7. Revell Bronco vs. Revell Baja Bronco

    here is a pic of my build
  8. Revell Bronco vs. Revell Baja Bronco

    I built the Revell Bronco (original release), and altered the fenders with flare kits from Fireball model works and used his bigger tires. If you search "Revell Bronco" you should be able to find pics. When I take the original cost of the kit and then add the Fireball resin components, the cost has doubled and the work to modify the fenders, which is very doable but has to be done carefully, doesn't seem worth it when the Baja kit is available. BTW, not knocking the Fireball resin components...they are outstanding quality, reasonably priced and you get excellent service but the costs just add up the way I outlined.
  9. Twenty five bucks to cut a cake.😡

    As they did not buy the cake at the restaurant, I think an additional nominal charge for "storing" the cake, slicing it up, and then serving it to the 8 people at the table would be reasonable. Maybe $15 - $20.
  10. Question for eBay shippers.

    I have sold about 200 items on eBay over the last 4 years (all model related) with no problems at all. The first issue is your listing on eBay. Take a lot of pictures to post with your listing, with loose pieces, spread them out on a neutral background and get clear pics. I think they let you post quite a few pics for free with your listing, and in the description section of the listing note everything that you can think about what your are selling. You will get more "watchers" and bidders. You might want to download IRfan (free) for resizing your photos. Another thing you might want to consider is getting an account with USPS (free) as it allows you to do all of your shipping very easily. You can buy postage and print it out on your printer, you can get shipping estimates for any size package and between zip codes, you can order shipping boxes and envelopes (free) to be sent to you and the part I like best...you can request and schedule pickups at your front door or mailbox. I always have used 2 day priority express with shipping tracking numbers. You might look at listings of items similar to what you plan on selling to see how they are composed, and may even use some of the content that might suit your listing. You can browse completed listings also to give you some good ideas.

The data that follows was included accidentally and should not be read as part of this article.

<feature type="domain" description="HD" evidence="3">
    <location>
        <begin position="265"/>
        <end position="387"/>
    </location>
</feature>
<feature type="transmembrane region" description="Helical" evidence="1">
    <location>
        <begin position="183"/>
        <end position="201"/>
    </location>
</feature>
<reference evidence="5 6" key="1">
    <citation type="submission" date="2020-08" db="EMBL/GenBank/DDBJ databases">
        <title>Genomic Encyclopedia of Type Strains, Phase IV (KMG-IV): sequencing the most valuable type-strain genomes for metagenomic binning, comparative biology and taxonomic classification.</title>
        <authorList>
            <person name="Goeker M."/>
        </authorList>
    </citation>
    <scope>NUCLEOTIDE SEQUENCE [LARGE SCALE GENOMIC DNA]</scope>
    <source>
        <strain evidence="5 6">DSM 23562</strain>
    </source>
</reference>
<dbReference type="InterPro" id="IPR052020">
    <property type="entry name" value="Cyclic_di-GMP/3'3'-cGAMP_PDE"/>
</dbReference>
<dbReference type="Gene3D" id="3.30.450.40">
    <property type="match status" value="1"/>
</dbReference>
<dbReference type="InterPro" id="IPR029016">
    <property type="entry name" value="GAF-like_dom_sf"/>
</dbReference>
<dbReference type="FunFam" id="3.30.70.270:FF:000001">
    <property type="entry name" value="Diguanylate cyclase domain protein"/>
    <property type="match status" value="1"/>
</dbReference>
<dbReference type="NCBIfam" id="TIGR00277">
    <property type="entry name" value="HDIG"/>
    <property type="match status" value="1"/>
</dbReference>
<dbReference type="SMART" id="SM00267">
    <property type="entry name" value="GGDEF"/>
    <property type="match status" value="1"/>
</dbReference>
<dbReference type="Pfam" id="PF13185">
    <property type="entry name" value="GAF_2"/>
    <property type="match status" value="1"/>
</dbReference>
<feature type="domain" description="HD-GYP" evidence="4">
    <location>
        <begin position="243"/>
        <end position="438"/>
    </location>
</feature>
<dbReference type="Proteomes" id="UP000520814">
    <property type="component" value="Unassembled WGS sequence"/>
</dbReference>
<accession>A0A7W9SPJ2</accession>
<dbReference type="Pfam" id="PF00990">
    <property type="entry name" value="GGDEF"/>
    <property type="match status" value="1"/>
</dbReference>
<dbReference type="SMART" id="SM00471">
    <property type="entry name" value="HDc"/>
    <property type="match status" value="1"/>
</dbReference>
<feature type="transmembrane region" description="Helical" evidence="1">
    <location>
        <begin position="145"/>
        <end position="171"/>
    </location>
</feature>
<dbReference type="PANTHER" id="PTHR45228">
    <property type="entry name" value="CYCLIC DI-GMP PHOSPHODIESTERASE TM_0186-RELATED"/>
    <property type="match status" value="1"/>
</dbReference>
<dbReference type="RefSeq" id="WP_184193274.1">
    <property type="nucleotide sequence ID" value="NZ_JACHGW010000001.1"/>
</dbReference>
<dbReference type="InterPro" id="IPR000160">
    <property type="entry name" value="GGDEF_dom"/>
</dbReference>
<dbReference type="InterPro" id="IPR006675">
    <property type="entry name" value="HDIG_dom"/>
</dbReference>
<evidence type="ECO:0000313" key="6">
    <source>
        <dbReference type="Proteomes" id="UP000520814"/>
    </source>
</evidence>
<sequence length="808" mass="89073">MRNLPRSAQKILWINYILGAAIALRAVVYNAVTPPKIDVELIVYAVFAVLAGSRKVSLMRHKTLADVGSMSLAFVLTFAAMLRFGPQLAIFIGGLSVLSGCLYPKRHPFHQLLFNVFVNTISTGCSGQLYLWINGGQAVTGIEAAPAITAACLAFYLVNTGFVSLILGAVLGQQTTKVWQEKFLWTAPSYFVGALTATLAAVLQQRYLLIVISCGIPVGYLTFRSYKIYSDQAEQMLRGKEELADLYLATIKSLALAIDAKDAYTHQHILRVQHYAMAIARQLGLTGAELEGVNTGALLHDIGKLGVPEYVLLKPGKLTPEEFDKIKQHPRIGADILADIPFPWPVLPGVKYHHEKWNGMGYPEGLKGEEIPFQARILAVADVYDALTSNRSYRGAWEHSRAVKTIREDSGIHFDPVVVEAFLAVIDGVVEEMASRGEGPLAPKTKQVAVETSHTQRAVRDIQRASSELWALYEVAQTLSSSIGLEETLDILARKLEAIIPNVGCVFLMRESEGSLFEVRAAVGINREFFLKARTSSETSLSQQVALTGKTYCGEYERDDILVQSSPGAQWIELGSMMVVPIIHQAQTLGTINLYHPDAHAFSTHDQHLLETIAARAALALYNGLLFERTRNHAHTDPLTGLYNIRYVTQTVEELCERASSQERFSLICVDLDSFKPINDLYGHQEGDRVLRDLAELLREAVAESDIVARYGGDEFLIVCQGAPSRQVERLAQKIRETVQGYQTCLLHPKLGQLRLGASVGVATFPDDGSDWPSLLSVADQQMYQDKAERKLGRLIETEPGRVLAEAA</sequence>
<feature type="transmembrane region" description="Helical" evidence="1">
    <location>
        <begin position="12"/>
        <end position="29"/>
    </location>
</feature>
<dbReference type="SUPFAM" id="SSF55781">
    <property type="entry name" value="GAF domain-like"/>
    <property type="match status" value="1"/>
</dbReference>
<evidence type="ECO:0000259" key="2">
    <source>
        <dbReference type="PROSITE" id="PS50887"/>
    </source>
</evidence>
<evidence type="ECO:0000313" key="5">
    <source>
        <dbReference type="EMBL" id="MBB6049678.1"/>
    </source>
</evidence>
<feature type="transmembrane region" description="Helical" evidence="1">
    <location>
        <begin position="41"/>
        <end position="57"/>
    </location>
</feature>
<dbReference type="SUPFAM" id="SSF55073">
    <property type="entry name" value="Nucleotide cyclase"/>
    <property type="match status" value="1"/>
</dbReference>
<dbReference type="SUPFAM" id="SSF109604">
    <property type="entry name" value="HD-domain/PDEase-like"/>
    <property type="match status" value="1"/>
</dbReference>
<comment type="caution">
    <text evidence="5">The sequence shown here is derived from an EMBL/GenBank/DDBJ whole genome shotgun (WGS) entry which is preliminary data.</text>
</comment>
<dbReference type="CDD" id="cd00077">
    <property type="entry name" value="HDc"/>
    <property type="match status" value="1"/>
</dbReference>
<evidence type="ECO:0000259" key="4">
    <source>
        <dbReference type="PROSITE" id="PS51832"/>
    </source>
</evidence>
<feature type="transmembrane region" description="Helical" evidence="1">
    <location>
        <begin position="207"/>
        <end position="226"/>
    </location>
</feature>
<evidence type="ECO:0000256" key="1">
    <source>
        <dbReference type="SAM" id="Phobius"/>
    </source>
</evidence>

11. Get Your Kicks on Route 66......Before It's Gone

    WOW! This post sure stirs up memories for me. In 1953 my parents bought a new Buick 2 door sedan for a reunion trip to Ventura, CA. My dad's parents, a brother and a sister (4 cousins) had all moved to Ventura, CA about 6 years before. My dad took 5 weeks off work and we hit the road leaving Garden City Michigan, taking "the Southern Route" out to CA and then the "Northern Route" back to Garden City Michigan. At that time the Southern Route was Highway 66 (now Interstate 40). We ended up taking 10 days for this leg of our trip due to the many interesting towns, events, attractions (including a side trip to Hoover dam) along the route. I remember the desert bags hanging on the front of the car, but we also picked up a window mounted "air conditioner" somewhere along the way. It was supposed to keep the car interior cool when you forced air through it but I don't think you could drive fast enough for it to be effective. I remember my dad giving it away at a gas station where we had stopped. Like I mentioned I still have vivid memories of this trip, one of the best ever. Have often thought about taking this trip again at a very leisurely pace, but I think time has run out..... We did return via the Northern Route but none of us enjoyed it anywhere near as much as travelling through the Southwestern US
  12. '52 Ford Mainline Business Coupe/NYPD RMP

    WHAT!! You mean people on this forum MAKE THINGS UP? I am disappointed.....
  13. '52 Ford Mainline Business Coupe/NYPD RMP

    Great project! Your ingenious solutions to the problems and then the detailed explanations are outstanding. Will keep an eye on this project.